“Little bastards.” That’s what I said about my children to a random guest at a Fijian resort last week.
I didn’t mean it. I mean, my children are wonderful and delightful and perfect ALL THE TIME. Aren’t yours?
Of course, this statement is a lie.
Kids are great, in small doses.
Which is what we usually get, with child care/schooling/dance parties (depending on their age) to break our contact hours into manageable chunks.
But on holidays, it’s 24/7.
Actually, more like 1440/7 because, sometimes, the minutes seem like hours.
At the Sofitel Denarau, I overheard one long-suffering parent, wrangling his two-year-old at 10am, say to his wife, “Is it too early for a beer?”
That’s why kids’ clubs were created: to prevent rampant alcoholism.
But guess what? We Australians are too committed/loving/insane to use them to their full capacity.
The general manager for Australia at Carnival Cruise Lines, Jennifer Vandekreeke, says she had to rethink the operation of the ships’ Kids’ Clubs here, because of the different culture.
“American parents are happy to dump and run, but Aussies like to do activities with their kids,” she says.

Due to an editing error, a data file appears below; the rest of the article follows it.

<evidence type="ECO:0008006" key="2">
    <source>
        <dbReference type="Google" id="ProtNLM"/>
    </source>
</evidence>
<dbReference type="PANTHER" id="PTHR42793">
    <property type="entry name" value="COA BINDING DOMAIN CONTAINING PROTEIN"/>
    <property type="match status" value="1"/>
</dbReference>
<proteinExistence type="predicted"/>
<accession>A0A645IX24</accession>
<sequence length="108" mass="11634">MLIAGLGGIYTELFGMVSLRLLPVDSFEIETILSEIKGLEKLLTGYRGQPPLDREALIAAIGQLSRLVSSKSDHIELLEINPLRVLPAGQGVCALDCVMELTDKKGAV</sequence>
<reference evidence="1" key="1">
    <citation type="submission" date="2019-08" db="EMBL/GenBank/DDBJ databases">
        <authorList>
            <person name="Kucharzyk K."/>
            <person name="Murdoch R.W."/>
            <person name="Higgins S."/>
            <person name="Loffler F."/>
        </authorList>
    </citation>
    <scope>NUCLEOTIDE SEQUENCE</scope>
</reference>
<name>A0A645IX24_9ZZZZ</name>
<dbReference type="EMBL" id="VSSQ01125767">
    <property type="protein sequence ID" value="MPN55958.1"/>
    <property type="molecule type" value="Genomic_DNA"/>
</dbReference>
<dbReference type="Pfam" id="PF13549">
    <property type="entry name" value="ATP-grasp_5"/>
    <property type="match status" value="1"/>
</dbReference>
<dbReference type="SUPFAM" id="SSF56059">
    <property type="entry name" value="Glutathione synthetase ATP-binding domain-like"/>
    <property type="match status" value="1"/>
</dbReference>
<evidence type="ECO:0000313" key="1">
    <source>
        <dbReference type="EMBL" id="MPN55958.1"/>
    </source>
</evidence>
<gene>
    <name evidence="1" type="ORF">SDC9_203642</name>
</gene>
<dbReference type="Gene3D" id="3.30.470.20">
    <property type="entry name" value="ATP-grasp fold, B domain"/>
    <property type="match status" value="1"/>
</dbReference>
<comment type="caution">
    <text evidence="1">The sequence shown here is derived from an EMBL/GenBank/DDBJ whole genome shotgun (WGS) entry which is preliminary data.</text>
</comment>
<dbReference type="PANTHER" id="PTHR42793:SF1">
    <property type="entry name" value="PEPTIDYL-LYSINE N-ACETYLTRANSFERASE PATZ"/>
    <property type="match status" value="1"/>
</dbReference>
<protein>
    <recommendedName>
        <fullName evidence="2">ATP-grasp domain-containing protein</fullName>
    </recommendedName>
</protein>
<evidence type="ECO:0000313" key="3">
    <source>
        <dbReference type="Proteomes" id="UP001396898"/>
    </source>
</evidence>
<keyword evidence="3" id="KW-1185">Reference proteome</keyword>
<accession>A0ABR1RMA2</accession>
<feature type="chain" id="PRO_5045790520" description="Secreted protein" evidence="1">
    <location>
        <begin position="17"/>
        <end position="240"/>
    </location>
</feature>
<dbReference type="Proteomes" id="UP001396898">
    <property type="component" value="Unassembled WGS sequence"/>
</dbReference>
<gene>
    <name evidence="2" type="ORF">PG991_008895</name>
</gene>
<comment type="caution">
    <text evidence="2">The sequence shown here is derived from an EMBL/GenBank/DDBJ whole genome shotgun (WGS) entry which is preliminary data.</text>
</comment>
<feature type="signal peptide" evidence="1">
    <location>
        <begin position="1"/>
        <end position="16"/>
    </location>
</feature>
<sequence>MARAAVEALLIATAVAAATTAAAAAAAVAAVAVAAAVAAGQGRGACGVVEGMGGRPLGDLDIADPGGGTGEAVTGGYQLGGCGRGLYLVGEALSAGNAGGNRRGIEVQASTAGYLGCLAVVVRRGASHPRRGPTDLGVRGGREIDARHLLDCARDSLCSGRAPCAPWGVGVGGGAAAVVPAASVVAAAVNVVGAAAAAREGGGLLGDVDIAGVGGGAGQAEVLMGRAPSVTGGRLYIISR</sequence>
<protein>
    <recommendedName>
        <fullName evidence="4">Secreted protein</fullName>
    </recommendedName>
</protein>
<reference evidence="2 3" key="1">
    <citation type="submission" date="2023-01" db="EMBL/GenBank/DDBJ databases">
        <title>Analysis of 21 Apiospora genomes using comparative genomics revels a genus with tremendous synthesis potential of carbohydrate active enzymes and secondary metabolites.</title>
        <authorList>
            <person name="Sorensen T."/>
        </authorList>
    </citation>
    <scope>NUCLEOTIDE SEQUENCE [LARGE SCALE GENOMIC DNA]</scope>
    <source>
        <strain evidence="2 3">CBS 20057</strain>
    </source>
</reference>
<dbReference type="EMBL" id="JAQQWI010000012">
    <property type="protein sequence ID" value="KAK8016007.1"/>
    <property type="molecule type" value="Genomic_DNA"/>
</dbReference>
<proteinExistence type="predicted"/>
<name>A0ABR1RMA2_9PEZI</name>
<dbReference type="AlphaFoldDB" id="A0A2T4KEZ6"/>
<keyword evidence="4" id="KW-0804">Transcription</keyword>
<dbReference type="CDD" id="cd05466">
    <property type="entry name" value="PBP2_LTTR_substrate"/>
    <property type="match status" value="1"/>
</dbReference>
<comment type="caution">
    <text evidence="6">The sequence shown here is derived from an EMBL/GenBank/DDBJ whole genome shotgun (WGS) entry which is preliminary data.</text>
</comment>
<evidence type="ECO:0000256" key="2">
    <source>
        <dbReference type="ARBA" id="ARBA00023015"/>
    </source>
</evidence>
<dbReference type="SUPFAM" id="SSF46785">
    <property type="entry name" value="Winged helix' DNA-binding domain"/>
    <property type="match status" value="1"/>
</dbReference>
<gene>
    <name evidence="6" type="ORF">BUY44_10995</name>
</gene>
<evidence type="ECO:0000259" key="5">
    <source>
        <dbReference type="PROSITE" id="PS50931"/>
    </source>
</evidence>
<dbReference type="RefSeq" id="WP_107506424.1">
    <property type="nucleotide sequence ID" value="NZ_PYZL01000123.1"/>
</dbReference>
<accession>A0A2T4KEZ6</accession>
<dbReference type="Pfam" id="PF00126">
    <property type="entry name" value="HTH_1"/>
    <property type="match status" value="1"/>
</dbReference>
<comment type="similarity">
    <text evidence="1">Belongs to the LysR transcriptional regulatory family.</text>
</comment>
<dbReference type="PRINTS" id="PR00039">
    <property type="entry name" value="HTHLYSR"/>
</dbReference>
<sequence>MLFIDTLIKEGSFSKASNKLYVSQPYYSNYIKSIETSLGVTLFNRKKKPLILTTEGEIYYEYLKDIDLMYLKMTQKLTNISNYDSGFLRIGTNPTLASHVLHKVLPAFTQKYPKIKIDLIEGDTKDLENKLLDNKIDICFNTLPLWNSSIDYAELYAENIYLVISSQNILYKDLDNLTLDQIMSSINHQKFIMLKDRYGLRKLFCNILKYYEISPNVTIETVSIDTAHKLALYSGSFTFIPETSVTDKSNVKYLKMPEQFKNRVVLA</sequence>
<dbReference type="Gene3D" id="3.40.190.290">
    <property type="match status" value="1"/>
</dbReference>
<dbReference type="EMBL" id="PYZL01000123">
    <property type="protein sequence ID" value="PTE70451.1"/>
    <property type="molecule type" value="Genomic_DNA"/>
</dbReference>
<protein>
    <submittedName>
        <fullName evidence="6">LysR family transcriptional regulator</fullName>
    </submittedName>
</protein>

Sure, we work hard; we want to spend quality time with them.
But, at the risk of sounding like Yoda, “Me something learn this week”.
Kids’ Club equals sane mummy. Or daddy. Or nana and pop.
It’s almost as if we make a pact with ourselves.
“Right. I’ll go hard in the pool, chuck them about, do some somersaults, then we’ll learn how to scrape a coconut, play Monopoly, collect shells on the beach, bounce on the beach trampoline, and, afterwards, drop them in Kids’ Club. For an hour.”
That’s all fun and games. But inevitably, someone hits their head on the side of the pool, cuts their finger on the coconut scraper, cheats at Monopoly or gets stuck under the trampoline.
Subsequently, you feel terrible about dumping them, and buy ice-creams instead. Or you become like us, hovering around the Kids’ Club like helicopter parents.
“Wow! You’re gonna feed the fish? Awesome!!!” to disdainful looks from the tweens.
There is a solution. The new Nanuku resort near Suva offers individual nannies for your kids from 8am to 9pm. We read books while Taj played in the pool and Grace painted coconuts, under the watchful eye of the marvellous Miri.
This is no budget option. But it bought out our stocks of guilt.
Which, frankly, we shouldn’t be feeling anyway. We deserve down time; and we’re better for it.
Read that book, get that massage, paddle that kayak.
Afterwards, there’ll be less “Little bastards!” and more “Heavenly creatures!” (And, I suspect, a decreased desire to indulge come cocktail hour.)
Fortunately my fellow traveller empathised, patting me on the back and saying, “Yep, I said the same thing about my two little bastards this afternoon”.
Ya gotta laugh.
What are your kids like on holiday? Are you the type to ship them off to the Kids’ Club or the equivalent?